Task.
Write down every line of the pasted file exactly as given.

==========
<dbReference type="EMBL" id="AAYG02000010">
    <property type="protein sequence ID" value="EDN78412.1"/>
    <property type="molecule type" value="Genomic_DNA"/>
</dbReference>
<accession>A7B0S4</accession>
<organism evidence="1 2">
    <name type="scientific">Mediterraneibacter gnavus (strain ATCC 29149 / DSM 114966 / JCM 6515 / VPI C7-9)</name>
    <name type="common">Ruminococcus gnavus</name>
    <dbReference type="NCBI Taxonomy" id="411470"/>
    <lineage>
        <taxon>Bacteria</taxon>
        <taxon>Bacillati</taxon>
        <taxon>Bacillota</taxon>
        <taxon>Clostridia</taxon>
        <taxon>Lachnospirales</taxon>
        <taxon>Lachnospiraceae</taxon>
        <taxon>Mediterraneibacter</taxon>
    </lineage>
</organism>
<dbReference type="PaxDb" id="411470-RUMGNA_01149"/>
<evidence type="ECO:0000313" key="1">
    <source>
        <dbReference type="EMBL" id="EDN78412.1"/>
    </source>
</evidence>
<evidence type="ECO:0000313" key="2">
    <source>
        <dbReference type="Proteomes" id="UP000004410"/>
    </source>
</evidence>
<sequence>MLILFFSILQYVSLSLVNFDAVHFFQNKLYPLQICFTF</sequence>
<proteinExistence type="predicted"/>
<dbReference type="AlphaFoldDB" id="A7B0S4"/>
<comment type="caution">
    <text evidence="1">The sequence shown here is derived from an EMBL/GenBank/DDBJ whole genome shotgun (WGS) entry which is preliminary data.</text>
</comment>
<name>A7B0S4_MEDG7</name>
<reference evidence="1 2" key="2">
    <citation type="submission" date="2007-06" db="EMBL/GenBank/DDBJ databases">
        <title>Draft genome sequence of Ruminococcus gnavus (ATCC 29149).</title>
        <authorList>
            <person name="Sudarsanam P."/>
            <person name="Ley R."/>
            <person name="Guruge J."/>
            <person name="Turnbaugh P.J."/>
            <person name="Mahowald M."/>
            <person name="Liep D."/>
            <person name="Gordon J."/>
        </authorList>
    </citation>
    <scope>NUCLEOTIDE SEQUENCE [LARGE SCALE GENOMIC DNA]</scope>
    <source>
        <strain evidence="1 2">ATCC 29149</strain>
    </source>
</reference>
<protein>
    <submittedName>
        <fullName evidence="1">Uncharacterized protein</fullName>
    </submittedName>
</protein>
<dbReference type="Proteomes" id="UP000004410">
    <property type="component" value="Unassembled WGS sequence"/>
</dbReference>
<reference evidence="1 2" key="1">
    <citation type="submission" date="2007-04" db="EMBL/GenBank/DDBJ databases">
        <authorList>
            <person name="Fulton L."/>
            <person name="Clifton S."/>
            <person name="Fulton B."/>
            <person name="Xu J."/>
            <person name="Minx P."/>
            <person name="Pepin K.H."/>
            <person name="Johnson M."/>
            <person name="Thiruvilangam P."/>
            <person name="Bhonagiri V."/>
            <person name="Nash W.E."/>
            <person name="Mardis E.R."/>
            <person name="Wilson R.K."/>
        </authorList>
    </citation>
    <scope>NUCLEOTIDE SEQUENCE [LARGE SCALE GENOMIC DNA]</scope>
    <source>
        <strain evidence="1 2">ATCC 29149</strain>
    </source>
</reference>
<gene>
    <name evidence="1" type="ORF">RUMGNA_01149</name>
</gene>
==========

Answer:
<dbReference type="EMBL" id="AAYG02000010">
    <property type="protein sequence ID" value="EDN78412.1"/>
    <property type="molecule type" value="Genomic_DNA"/>
</dbReference>
<accession>A7B0S4</accession>
<organism evidence="1 2">
    <name type="scientific">Mediterraneibacter gnavus (strain ATCC 29149 / DSM 114966 / JCM 6515 / VPI C7-9)</name>
    <name type="common">Ruminococcus gnavus</name>
    <dbReference type="NCBI Taxonomy" id="411470"/>
    <lineage>
        <taxon>Bacteria</taxon>
        <taxon>Bacillati</taxon>
        <taxon>Bacillota</taxon>
        <taxon>Clostridia</taxon>
        <taxon>Lachnospirales</taxon>
        <taxon>Lachnospiraceae</taxon>
        <taxon>Mediterraneibacter</taxon>
    </lineage>
</organism>
<dbReference type="PaxDb" id="411470-RUMGNA_01149"/>
<evidence type="ECO:0000313" key="1">
    <source>
        <dbReference type="EMBL" id="EDN78412.1"/>
    </source>
</evidence>
<evidence type="ECO:0000313" key="2">
    <source>
        <dbReference type="Proteomes" id="UP000004410"/>
    </source>
</evidence>
<sequence>MLILFFSILQYVSLSLVNFDAVHFFQNKLYPLQICFTF</sequence>
<proteinExistence type="predicted"/>
<dbReference type="AlphaFoldDB" id="A7B0S4"/>
<comment type="caution">
    <text evidence="1">The sequence shown here is derived from an EMBL/GenBank/DDBJ whole genome shotgun (WGS) entry which is preliminary data.</text>
</comment>
<name>A7B0S4_MEDG7</name>
<reference evidence="1 2" key="2">
    <citation type="submission" date="2007-06" db="EMBL/GenBank/DDBJ databases">
        <title>Draft genome sequence of Ruminococcus gnavus (ATCC 29149).</title>
        <authorList>
            <person name="Sudarsanam P."/>
            <person name="Ley R."/>
            <person name="Guruge J."/>
            <person name="Turnbaugh P.J."/>
            <person name="Mahowald M."/>
            <person name="Liep D."/>
            <person name="Gordon J."/>
        </authorList>
    </citation>
    <scope>NUCLEOTIDE SEQUENCE [LARGE SCALE GENOMIC DNA]</scope>
    <source>
        <strain evidence="1 2">ATCC 29149</strain>
    </source>
</reference>
<protein>
    <submittedName>
        <fullName evidence="1">Uncharacterized protein</fullName>
    </submittedName>
</protein>
<dbReference type="Proteomes" id="UP000004410">
    <property type="component" value="Unassembled WGS sequence"/>
</dbReference>
<reference evidence="1 2" key="1">
    <citation type="submission" date="2007-04" db="EMBL/GenBank/DDBJ databases">
        <authorList>
            <person name="Fulton L."/>
            <person name="Clifton S."/>
            <person name="Fulton B."/>
            <person name="Xu J."/>
            <person name="Minx P."/>
            <person name="Pepin K.H."/>
            <person name="Johnson M."/>
            <person name="Thiruvilangam P."/>
            <person name="Bhonagiri V."/>
            <person name="Nash W.E."/>
            <person name="Mardis E.R."/>
            <person name="Wilson R.K."/>
        </authorList>
    </citation>
    <scope>NUCLEOTIDE SEQUENCE [LARGE SCALE GENOMIC DNA]</scope>
    <source>
        <strain evidence="1 2">ATCC 29149</strain>
    </source>
</reference>
<gene>
    <name evidence="1" type="ORF">RUMGNA_01149</name>
</gene>